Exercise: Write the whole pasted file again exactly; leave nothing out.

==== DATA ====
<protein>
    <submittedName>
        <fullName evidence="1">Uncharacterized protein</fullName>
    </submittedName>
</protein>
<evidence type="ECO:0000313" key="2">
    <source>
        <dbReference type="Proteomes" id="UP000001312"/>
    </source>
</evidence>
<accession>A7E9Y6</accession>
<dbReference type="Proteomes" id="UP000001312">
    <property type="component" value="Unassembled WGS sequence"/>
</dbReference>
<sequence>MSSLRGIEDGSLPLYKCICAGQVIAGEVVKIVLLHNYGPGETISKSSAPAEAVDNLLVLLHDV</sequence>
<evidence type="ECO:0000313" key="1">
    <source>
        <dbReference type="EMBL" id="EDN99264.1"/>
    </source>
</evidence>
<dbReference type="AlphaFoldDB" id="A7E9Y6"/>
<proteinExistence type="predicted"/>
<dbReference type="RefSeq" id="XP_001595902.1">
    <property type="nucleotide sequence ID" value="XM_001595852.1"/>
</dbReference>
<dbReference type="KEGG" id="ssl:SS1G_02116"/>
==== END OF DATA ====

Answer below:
<protein>
    <submittedName>
        <fullName evidence="1">Uncharacterized protein</fullName>
    </submittedName>
</protein>
<evidence type="ECO:0000313" key="2">
    <source>
        <dbReference type="Proteomes" id="UP000001312"/>
    </source>
</evidence>
<accession>A7E9Y6</accession>
<dbReference type="Proteomes" id="UP000001312">
    <property type="component" value="Unassembled WGS sequence"/>
</dbReference>
<sequence>MSSLRGIEDGSLPLYKCICAGQVIAGEVVKIVLLHNYGPGETISKSSAPAEAVDNLLVLLHDV</sequence>
<evidence type="ECO:0000313" key="1">
    <source>
        <dbReference type="EMBL" id="EDN99264.1"/>
    </source>
</evidence>
<dbReference type="AlphaFoldDB" id="A7E9Y6"/>
<proteinExistence type="predicted"/>
<dbReference type="RefSeq" id="XP_001595902.1">
    <property type="nucleotide sequence ID" value="XM_001595852.1"/>
</dbReference>
<dbReference type="KEGG" id="ssl:SS1G_02116"/>